In Summary
  • Decorative ivory stolen from State House in Mombasa was found in the consignment that originated from Uganda— raising fears that influential personalities in Kenya and Uganda are behind the illegal business.
  • In Kampala, Mr Moses Olinga, a warden in charge of law enforcement at Uganda Wildlife Authority, says Uganda is among the gang of eight in Africa where ivory trafficking takes place. 

An international poaching and ivory smuggling syndicate in the region is using shell import and export firms, and clearing and forwarding companies in Kenya and Uganda to facilitate their illicit trade, investigations indicate.

A search at the registrar of companies in Uganda has revealed that Gisenya Freight Limited, Comos Freightnal Limited, which have been linked to more than 10 tonnes of ivory intercepted at the Port of Mombasa, do not exist in the database of the Uganda Registration Service Bureau.

And the files of Uwezo Enterprises Ltd and Three Ways Freighters Ltd, both of Mombasa, are also not in the records of Kenya’s Registrar of Companies— explaining why no arrests have been made in connection with the multi-million ivory seized four months ago.

Questions are now being raised as to how the huge ivory consignments, which originated from Uganda, were cleared by the country’s revenue authority without verification of the cargo and the firms involved.

Decorative ivory stolen from State House in Mombasa was found in the consignment that originated from Uganda— raising fears that influential personalities in Kenya and Uganda are behind the illegal business.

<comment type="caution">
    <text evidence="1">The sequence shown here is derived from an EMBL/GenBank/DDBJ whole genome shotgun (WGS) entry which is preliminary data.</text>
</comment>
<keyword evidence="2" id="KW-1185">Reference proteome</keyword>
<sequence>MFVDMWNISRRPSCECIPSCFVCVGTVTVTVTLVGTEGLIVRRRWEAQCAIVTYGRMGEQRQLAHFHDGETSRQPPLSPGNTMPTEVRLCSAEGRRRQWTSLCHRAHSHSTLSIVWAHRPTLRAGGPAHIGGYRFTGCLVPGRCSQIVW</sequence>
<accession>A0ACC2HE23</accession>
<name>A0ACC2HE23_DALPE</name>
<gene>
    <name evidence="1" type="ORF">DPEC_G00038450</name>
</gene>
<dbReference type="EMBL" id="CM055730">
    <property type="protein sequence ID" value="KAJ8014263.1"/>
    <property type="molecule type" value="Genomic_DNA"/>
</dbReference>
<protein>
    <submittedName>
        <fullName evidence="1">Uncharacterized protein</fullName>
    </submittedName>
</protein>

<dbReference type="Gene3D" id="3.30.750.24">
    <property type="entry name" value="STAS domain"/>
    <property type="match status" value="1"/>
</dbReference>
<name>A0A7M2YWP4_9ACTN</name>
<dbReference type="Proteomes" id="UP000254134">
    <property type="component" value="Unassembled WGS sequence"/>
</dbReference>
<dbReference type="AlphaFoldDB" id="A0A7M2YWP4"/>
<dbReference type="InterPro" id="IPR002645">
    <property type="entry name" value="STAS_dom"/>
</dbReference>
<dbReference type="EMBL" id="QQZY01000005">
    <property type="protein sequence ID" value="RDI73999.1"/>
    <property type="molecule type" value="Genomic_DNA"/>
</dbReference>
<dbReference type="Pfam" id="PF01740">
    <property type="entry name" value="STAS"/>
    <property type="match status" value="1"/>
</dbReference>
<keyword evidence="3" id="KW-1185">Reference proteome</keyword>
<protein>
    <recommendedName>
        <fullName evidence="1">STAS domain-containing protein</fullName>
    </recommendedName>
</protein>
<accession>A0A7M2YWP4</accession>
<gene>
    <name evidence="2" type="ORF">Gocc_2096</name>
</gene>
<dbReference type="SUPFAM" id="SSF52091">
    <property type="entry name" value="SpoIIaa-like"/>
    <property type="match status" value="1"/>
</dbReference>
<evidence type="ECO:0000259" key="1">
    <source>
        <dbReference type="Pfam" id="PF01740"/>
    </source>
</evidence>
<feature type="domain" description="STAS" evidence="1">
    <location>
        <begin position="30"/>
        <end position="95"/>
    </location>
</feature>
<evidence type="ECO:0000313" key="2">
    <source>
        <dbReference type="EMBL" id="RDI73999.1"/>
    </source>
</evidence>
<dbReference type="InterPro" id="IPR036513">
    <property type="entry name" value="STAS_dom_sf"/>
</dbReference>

In Kenya, two influential Coast businessmen, a central Kenya MP and a Rift Valley governor have been linked to the runaway poaching and ivory smuggling.

Police officers, Kenya Wildlife Service and Kenya Revenue Authority officials conversant with investigations into the matter say names of the three have featured in the banned trade.

The three are reportedly part of an international ivory smuggling ring operating in the country. They have been linked to containers full of ivory intercepted at the Port of Mombasa in August and September.

In Kampala, Mr Moses Olinga, a warden in charge of law enforcement at Uganda Wildlife Authority, says Uganda is among the gang of eight in Africa where ivory trafficking takes place. 

He says the smugglers are ahead of the game— they have built a very large network with criminal syndicates, which allows them to pass through the country undetected and even have passports, which makes it hard to track them.

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